- Immigration law says who is allowed into Canada.
- Immigration policy sets the procedures for evaluating immigrants and says how many people are allowed into Canada from year to year.
How does health factor into qualifying as an immigrant?
Every potential economic immigrant to Canada must provide proof that they are in good health. A person may be refused entry to Canada if:
- Their health could put the health of Canadians at risk — for example, they have tuberculosis.
- They have a condition that could endanger public safety — for example, a mental disorder.
- Their health could put an “excessive demand” on Canada’s health services — for example, HIV/AIDS.
None of these health requirements apply to people entering Canada as refugees or as family-class immigrants.
How are Canada’s immigration laws today different than in the past?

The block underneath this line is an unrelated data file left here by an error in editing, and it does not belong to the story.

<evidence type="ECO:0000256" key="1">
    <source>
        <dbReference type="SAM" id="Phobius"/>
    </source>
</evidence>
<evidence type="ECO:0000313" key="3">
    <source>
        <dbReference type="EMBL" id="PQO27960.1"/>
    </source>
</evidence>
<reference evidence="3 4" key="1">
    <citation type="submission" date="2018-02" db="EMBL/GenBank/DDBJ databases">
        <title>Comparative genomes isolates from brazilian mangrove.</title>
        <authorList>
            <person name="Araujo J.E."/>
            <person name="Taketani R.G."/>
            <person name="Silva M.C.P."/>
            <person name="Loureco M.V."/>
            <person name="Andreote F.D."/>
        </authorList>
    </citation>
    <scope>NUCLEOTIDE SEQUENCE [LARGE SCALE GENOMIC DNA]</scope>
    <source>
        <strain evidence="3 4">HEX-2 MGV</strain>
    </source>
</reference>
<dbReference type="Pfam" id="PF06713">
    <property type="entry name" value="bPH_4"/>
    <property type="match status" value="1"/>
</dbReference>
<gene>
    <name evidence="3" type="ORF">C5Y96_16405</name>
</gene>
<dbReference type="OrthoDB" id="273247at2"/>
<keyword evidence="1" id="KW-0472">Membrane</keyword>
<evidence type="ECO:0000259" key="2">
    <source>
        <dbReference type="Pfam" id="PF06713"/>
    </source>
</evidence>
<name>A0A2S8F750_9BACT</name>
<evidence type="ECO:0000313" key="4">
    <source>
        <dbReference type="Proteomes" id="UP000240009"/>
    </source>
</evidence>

- No one today is excluded from Canada because of their race or country of origin. The point system, for example, evaluates people based on their skills and education.
- In the past, Canada favoured immigrants of British ancestry and restricted immigration from Asian countries, such as China and India.
What is Canada’s policy towards refugees?
Refugees are one of the categories of immigrants established under the Immigration and Refugee Protection Act. Here is some background on how Canada’s position on refugees evolved:
- Canada signed the U.N. Convention Relating to the Status of Refugees in 1951.
- During the 1950s and 1960s, Canada offered to shelter refugees in response to specific world crises.
- In 1976, Canada made refugees one of its immigration categories. The change meant that Canada accepted refugees steadily, instead of crisis by crisis.
Objectives for Canada’s refugee program:
- Save lives and offer protection to people who are displaced and persecuted.
- Fulfill and affirm Canada’s international commitments to protect refugees.